Use Code BALT69 for a $69 Ticket to One Day University on July 9

Baltimore teacher's aide killed in 2016 was not intended target, prosecutors say

Federal prosecutors say a Baltimore woman who died in a 2016 witness retaliation attempt was murdered by mistake. The intended target, according to court documents, lived next door.

On the morning of May 27, 2016, Latrina Ashburne, 41, left the Cylburn home she shared with her mother to go to her job as a teacher’s assistant at a nearby school. While she walked to her car, a hooded man walked up to her and shot her at close range, the U.S. attorney’s office disclosed in court filings.

Federal prosecutors say the hooded man was Davon Carter, 39. This week, a second man, Clifton Mosley, 41, was indicted in Ashburne’s killing.

Ashburne served as an associate pastor at the Kingdom Restoration Center church on York Road. Her killing baffled her family members.

"How could this happen to her of all people?" asked the Rev. Christian Hall, 46, Ashburne's uncle.

According to the court documents, Ashburne’s next-door neighbor had been a witness and whistleblower in a health care fraud and murder case that implicated Carter’s close friend Matthew Hightower.

At the time of Ashburne’s killing, Hightower was incarcerated, awaiting trial for the 2013 killing of David Wutoh. According to the court filings, Hightower learned the identity of the witness in 2015.

Immediately after Ashburne’s shooting, the witness, her neighbor, texted Erin Fuchs, a special agent with the U.S. Department of Health and Human Services. The neighbor told Fuchs that she believed she had been the intended target.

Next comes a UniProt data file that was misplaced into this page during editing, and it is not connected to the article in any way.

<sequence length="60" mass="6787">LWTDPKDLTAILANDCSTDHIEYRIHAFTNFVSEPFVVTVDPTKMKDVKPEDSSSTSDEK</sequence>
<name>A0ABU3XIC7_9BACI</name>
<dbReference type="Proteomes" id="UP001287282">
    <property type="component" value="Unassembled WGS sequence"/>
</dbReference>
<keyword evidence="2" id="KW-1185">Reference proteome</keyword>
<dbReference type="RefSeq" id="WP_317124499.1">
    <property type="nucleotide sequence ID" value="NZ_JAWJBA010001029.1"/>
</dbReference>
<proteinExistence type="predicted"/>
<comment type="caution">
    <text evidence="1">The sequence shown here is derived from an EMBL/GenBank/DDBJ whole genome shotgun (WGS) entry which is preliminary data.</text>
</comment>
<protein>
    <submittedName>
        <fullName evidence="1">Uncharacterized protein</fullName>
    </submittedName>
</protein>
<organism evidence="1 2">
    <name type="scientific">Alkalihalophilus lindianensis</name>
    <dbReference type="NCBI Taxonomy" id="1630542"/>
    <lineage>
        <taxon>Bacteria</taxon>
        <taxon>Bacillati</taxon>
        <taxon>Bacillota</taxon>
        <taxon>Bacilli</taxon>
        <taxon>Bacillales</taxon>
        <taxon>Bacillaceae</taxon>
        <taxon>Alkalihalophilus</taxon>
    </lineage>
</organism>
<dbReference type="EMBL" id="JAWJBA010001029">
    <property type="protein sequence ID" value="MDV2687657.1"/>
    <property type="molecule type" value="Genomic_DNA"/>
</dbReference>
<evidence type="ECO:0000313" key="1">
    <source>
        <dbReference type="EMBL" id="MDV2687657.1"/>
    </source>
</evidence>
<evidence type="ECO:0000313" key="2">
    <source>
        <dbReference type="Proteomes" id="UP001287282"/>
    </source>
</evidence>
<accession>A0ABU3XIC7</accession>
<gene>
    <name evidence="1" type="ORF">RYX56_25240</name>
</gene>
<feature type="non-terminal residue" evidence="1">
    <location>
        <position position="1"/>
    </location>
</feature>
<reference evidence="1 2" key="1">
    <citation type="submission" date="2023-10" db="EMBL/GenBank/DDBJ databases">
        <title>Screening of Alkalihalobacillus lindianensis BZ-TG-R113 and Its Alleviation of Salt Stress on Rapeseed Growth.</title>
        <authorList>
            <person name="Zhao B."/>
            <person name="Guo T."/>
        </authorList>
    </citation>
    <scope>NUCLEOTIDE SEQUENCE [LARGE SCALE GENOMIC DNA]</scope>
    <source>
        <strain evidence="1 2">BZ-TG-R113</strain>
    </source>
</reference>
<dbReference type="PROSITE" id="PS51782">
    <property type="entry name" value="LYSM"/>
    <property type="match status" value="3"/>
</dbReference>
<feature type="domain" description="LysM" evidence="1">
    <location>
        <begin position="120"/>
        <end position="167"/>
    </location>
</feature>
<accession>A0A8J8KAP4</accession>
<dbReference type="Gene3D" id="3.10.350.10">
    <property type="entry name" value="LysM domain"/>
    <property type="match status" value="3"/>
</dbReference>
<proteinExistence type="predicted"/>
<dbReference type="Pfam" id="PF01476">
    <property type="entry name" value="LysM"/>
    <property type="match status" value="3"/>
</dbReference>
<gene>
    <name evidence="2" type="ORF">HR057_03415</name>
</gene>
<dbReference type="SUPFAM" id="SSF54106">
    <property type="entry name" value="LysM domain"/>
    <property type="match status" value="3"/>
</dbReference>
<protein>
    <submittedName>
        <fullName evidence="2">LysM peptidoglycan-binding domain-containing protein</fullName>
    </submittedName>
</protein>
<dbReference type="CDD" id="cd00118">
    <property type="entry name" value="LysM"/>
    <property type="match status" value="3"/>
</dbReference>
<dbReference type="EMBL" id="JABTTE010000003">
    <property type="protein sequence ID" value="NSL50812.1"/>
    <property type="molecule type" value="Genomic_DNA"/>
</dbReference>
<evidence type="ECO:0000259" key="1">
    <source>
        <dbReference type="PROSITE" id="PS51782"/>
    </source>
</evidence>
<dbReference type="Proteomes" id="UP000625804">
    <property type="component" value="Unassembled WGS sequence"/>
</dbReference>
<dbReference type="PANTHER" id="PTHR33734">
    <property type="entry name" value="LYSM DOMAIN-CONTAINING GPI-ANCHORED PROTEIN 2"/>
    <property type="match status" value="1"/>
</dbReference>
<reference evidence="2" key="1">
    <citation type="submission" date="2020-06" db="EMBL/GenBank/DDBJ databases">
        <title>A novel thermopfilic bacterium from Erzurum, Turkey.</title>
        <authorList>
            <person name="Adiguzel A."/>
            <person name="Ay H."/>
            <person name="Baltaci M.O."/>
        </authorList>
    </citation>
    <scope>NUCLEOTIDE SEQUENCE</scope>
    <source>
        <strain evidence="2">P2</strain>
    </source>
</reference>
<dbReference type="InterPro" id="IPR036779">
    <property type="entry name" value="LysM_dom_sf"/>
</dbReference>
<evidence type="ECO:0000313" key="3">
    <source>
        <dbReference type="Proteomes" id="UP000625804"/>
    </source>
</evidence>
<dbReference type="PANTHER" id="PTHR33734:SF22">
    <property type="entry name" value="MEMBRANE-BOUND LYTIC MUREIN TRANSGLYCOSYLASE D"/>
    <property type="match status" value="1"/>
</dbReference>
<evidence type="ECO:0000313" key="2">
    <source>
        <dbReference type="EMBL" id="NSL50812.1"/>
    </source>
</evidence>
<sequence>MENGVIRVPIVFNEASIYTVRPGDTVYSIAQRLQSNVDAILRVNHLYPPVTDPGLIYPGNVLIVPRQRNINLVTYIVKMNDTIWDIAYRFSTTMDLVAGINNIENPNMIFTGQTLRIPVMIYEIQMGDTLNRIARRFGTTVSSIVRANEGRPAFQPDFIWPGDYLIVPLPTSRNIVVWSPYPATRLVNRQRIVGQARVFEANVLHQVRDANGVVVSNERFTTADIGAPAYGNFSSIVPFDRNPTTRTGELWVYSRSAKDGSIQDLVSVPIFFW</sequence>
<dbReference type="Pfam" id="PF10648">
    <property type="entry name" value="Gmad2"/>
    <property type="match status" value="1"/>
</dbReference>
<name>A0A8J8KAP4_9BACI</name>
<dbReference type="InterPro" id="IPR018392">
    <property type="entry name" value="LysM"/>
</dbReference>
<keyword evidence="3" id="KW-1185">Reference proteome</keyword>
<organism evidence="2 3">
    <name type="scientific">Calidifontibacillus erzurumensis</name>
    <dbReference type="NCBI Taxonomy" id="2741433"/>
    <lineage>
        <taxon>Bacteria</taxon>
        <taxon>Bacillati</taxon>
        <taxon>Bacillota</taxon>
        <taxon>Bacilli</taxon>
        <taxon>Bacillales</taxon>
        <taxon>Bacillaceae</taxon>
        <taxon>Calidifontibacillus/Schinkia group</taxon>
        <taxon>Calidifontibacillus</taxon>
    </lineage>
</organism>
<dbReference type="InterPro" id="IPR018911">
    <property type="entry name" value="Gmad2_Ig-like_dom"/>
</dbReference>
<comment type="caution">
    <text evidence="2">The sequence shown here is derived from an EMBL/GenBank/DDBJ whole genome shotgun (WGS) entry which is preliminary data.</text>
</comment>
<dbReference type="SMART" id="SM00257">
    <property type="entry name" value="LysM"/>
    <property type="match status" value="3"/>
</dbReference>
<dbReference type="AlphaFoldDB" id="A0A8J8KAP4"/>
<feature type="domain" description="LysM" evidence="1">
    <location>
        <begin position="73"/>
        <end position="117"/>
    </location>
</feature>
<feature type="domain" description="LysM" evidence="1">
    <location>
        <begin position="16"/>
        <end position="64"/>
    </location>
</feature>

Detectives with the Baltimore police department collected surveillance footage from a nearby apartment building that showed the shooter and a Pontiac that appeared to be the getaway vehicle. Using the car’s license plate, they later traced the Pontiac to Carter’s girlfriend.

Police pulled Carter over while he was driving a BMW registered to Hightower. Federal prosecutors say Carter ran his drug dealing business while Hightower was incarcerated and that the two were in frequent contact.

Carter claims that officers stopped and searched him without probable cause, violating his Fourth Amendment rights.

Carter, 39, was indicted in December 2017 for witness retaliation and tampering related to Ashburne’s killing. In a new indictment, Carter was also charged with being a felon in possession of ammunition, possessing marijuana with the intent to distribute, using a cellphone to facilitate a felony and narcotics conspiracy.

A second man, Clifton Mosley, 41, was charged with two counts of conspiracy to murder a witness, as well as witness retaliation murder and witness tampering murder.

Mosley had an initial appearance before U.S. Magistrate Judge Beth P. Gesner in U.S. District Court in Baltimore on Wednesday and is detained pending trial. Carter remains detained and is scheduled for an initial appearance on the new charges March 14.

Each could face a life sentence in prison for each of the two conspiracy counts, witness retaliation and witness tampering murder charges, plus additional time for the other charges. Mosley was charged with marijuana distribution.

ctkacik@baltsun.com

twitter.com/xtinatkacik

Baltimore Sun reporter Justin Fenton contributed to this article.

Copyright © 2019, The Baltimore Sun, a Baltimore Sun Media Group publication | Place an Ad
82°